Experts at Dallas Startup Week told entrepreneurs that large companies are looking for startups to can help them innovate. So why shouldn’t that be you, they told entrepreneurs.
“When we think about the next big thing or next great idea … that’s definitely not coming from inside the organization,” said Sherif Mityas, TGI Friday’s former chief information officer who was recently named chief experience officer. “It’s really coming from the startup community.”
For a panel discussion at Dallas Startup Week, Mityas joined Jason Illian, the locally based managing director of Koch Disruptive Technologies, the investment arm of Kansas-based Koch Industries. The two offered suggestions for startups trying to link up with larger organizations, providing best practices and encouragement.
They said corporations and organizations are evolving to provide easier access for startups, building doors for entrepreneurs. At Koch Industries, that doorway is called Koch Labs. Given that the company has numerous subsidiaries, it recognized the need for one access point for innovators. Once the ideas come through Koch Labs, they are then filtered to the right business unit.
“We’re tying to get people to ‘yes,’” Illian said, referring to entrepreneurs. “We’re saying, ‘We’re interested, and here’s how we partner with you.’”
To create greater access, TGI Friday’s launched a quarterly pitch program similar to that of ABC’s television program “Shark Tank.” Mityas said sometimes the most innovative ideas come from startups in stealth mode, so with this new access point, he’s hoping to find more. Recently, the company hired Hypergiant, which at the time was still in stealth mode, to help the company build an artificial-intelligence-driven bartending product.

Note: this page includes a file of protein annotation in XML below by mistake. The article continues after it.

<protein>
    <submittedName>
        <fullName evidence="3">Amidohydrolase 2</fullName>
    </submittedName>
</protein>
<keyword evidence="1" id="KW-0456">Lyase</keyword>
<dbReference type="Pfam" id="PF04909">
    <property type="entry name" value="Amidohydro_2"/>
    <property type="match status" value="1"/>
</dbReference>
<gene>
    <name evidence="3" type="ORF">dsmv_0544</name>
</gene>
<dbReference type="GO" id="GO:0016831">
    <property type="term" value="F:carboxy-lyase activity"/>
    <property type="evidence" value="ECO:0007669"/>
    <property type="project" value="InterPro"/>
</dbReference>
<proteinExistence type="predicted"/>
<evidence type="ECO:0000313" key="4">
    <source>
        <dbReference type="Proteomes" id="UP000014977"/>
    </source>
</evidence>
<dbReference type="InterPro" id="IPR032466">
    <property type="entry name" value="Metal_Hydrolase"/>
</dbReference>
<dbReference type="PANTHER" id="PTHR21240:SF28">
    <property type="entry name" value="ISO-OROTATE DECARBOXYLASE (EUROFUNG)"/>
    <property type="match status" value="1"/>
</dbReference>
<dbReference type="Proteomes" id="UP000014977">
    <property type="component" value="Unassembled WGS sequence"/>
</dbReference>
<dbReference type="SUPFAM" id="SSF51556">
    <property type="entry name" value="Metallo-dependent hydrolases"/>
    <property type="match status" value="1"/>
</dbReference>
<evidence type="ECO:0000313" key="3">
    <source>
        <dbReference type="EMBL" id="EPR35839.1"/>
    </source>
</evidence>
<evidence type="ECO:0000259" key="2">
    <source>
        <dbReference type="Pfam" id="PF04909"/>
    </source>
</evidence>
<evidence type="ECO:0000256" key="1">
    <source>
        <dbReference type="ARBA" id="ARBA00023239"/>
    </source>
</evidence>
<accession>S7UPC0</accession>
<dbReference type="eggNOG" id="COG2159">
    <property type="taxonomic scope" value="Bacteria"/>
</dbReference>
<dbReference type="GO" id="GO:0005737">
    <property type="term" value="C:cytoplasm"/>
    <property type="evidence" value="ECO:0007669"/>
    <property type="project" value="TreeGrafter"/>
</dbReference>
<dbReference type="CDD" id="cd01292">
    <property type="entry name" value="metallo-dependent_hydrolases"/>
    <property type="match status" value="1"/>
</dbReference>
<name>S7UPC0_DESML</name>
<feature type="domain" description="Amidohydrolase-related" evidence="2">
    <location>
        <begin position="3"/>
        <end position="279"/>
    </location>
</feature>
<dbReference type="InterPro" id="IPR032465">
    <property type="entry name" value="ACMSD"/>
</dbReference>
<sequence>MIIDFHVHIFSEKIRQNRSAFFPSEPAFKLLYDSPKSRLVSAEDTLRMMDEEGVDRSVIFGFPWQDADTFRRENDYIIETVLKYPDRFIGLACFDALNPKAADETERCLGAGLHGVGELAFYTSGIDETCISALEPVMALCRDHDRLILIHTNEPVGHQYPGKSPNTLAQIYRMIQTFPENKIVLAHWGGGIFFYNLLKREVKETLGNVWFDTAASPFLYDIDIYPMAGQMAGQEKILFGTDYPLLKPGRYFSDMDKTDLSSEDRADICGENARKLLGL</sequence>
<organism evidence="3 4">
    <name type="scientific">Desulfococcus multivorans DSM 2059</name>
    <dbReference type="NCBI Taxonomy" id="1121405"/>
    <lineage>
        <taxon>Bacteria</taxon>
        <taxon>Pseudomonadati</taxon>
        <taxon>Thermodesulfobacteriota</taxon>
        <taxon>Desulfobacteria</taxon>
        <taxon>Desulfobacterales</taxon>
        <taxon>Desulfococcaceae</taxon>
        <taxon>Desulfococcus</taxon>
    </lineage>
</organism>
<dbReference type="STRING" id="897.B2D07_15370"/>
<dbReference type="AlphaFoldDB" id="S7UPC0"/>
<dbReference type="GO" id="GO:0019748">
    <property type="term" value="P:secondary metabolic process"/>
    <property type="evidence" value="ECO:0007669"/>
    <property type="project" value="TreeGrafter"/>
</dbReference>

So what’s the best way to pitch a large corporation?
Mityas and Illian offered several insights on this topic. For one, do the homework, they said. An artificial intelligence startup once showed how Koch could take a process that would normally take the company weeks with an eight-person staff down to three or four days for 80 percent less money, Illian said.
“Know what the use cases could be,” Mityas said. “You may have done something in a totally diff industry but bring it back to a use case that can be applicable to me.”
Part of that “homework” includes having specific metrics ready. TGI Friday’s doesn’t pilot anything without a start date, an end date, and a metric for success, Mityas said. And for Koch, data was the selling point for the startup that offered to cut the company’s costs.
The two also said it’s imperative for a startup to be succinct about what it can and can’t do. The corporation likely won’t partner with the startup if it is trying to do too much. So make sure the product or solution solves a very specific pain point, he said.
“There’s no way your team of three … is going to solve all of our problems,” Illian said. On the other hand, he added, don’t discount your own product by assuming it could be developed by the company itself. “In most instances we’ve thought of the idea internally, but we can’t do it. We don’t have the resources and talent.”
And finally, view the interaction as a relationship. This is about how both sides can benefit, they said. Sometimes that means just sitting down to listen and talk trends without selling a thing.
“I’ve had the honor of getting to know a lot of serial entrepreneurs, and it’s been built over years,” Mityas said. “The best and brightest of that group are the ones that said, ‘I have nothing to sell you. Let’s just talk about what you’re doing.’ Get out there and do those types of things. Use your network. It’s that crawl, walk, run that will pay off in the future.”
Illian compared the relationship to something like an ideal marriage, in which you listen and stay humble. “It’s about how do we jointly tackle this,” he said. “… I’m looking for entrepreneurs who are hungry and humble. You can be a rebel without being an idiot.”